Vancouver populationPhoto: Gabriel Santiago / Unsplash

Reflecting similar situations in Toronto and Montreal, Vancouver saw its population drop last year as people increasingly left the city for surrounding areas in search of affordable housing.

According to estimates by Statistics Canada, after rising from 664,156 to 700,015 between 2016 and 2020, Vancouver’s population decreased for the first time in 45 years during 2021. It dipped 6,780 for a total of 693,325.

Nearly two years into the COVID-19 pandemic, the population shifts reflect changing priorities as Canadians turn away from major cities, seeking more space to work from home or start a family.

Increased demand for single-family homes and reduced affordability has sent buyers searching for properties in the Fraser Valley. This is away from Vancouver’s higher prices and limited supply.

Surrey led British Columbia in population growth last year. It added 13,004 new residents for a total population to 614,600. Langley welcomed 4,702 newcomers to reach 166,400.

Housing affordability played a key role in the population shift. The benchmark price for a single-family detached home in the Fraser Valley reached $1,500,000 by the end of 2021. That’s an increase of  39 per cent year-over-year. It is still well below Vancouver’s mark of $1,910,200.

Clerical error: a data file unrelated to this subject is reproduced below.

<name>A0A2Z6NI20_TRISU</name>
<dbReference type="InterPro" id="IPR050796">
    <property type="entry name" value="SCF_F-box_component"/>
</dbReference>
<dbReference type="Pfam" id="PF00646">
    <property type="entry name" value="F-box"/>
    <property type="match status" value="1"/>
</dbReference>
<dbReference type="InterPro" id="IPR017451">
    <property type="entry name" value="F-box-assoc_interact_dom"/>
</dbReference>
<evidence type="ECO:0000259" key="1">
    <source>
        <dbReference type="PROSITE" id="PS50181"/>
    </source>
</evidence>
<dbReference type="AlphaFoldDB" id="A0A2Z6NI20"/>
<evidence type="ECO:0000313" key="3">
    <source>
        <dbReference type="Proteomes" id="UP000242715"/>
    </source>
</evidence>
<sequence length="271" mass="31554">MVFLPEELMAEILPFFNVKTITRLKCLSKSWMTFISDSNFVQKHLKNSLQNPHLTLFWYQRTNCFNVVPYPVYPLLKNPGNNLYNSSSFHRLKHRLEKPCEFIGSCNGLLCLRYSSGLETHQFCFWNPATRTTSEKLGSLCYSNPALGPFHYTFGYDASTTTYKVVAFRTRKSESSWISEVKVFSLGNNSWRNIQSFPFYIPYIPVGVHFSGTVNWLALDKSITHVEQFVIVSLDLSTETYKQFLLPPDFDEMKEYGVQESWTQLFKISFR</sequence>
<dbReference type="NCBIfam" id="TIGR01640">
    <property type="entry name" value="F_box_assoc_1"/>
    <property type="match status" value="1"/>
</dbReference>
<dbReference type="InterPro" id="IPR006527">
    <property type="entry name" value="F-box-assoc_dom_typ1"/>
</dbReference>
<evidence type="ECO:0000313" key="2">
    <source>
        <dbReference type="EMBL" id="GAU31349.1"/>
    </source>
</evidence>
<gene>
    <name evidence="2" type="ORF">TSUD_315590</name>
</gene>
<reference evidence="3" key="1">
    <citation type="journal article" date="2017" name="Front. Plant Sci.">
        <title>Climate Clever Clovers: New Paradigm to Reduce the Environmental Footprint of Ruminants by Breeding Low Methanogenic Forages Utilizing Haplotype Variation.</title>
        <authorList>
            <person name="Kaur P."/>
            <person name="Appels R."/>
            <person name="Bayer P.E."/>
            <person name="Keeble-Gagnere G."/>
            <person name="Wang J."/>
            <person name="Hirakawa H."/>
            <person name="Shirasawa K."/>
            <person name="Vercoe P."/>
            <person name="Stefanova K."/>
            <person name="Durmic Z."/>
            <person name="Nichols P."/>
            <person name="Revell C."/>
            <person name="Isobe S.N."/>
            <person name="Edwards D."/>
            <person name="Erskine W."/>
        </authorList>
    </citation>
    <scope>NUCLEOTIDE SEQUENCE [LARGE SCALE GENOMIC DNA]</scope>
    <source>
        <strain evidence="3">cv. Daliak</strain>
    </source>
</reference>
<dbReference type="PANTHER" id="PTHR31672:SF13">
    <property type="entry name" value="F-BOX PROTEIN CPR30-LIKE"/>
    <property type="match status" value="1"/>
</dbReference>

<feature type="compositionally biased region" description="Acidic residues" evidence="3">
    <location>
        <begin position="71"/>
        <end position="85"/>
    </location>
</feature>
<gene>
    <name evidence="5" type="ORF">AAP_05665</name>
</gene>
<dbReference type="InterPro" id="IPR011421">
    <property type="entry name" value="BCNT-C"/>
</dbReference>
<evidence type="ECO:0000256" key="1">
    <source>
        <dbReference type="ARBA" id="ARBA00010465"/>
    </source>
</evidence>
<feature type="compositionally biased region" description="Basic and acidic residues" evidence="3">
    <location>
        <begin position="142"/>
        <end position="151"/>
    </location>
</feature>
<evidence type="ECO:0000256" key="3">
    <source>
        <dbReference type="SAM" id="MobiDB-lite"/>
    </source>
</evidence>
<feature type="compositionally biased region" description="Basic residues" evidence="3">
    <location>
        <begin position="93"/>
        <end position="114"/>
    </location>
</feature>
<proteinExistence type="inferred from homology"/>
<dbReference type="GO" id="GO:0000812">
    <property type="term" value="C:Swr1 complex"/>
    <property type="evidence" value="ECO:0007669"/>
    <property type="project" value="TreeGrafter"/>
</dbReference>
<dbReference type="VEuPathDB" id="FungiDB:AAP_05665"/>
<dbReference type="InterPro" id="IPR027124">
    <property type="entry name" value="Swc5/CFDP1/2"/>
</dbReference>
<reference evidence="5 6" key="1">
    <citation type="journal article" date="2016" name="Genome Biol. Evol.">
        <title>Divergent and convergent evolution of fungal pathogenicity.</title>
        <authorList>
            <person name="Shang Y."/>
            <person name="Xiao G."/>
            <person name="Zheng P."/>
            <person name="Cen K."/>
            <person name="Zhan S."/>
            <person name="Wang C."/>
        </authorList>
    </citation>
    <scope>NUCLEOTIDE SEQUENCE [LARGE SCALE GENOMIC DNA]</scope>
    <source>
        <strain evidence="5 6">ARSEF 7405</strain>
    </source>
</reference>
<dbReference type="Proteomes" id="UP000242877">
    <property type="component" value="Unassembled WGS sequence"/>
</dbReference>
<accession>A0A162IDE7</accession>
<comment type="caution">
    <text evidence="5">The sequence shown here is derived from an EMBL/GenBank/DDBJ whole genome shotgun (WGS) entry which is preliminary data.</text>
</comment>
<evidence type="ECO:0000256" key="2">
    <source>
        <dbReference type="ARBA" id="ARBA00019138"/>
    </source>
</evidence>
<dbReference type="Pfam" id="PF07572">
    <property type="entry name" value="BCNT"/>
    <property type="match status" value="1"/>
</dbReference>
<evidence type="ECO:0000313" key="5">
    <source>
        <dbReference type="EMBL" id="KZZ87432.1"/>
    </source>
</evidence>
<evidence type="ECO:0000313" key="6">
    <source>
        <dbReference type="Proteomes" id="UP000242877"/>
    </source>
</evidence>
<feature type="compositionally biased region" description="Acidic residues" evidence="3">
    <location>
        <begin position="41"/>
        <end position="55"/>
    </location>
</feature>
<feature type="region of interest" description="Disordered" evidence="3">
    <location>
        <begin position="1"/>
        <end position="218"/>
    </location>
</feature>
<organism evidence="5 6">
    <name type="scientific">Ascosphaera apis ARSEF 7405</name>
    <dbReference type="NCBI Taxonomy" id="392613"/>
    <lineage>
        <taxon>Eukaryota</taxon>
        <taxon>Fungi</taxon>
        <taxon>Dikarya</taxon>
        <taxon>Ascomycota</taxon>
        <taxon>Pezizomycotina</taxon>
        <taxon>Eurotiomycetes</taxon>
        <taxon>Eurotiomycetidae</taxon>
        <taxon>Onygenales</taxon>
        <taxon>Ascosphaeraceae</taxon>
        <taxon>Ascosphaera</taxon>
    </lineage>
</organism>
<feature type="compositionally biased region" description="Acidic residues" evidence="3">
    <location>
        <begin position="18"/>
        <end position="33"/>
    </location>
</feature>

Similarly, Fraser Valley townhouses and apartments reported benchmarks of $765,800 and $549,200. That’s significantly lower than $1,004,900 and $761,800 in Vancouver.

Home construction also reflects a push east across the Lower Mainland. The Canada Mortgage and Housing Corporation reports that 5,819 units began construction in Surrey during 2021, outpacing Vancouver (5,464) by six per cent.

Low housing inventory

However, the entire region continues to experience record low inventory. There’s an imbalance of supply and demand. New construction projects have experienced delays due to supply chain issues, labour shortages and red tape.

“Supply of housing in Metro Vancouver has fallen to record low levels and, due primarily to local governments, construction of new homes is not keeping pace with the current population,” said Kevin Skipworth, partner and chief economist at Dexter Realty.

Vancouver’s housing starts mix included 567 single-family houses, 370 townhouses, 103 rowhouses, and 4,410 apartments. Surrey reported 800 single-family houses, 22 townhouses, 1,097 rowhouses, and 3,900 apartments.

It remains to be seen if Vancouver’s population will decrease in 2022. The lack of housing supply is expected to keep upward pressure on prices. This will reduce  affordability and force first-time buyers to look elsewhere if they hope to enter the market.

“A fundamental flaw in the Metro Vancouver and many other real estate markets that we are experiencing right now is a significant lack of homes,” Skipworth said. “Demand side measures clearly are not the long-term answer. At some point there needs to be real effort to increase supply and allow it to be increased in a meaningful way.”


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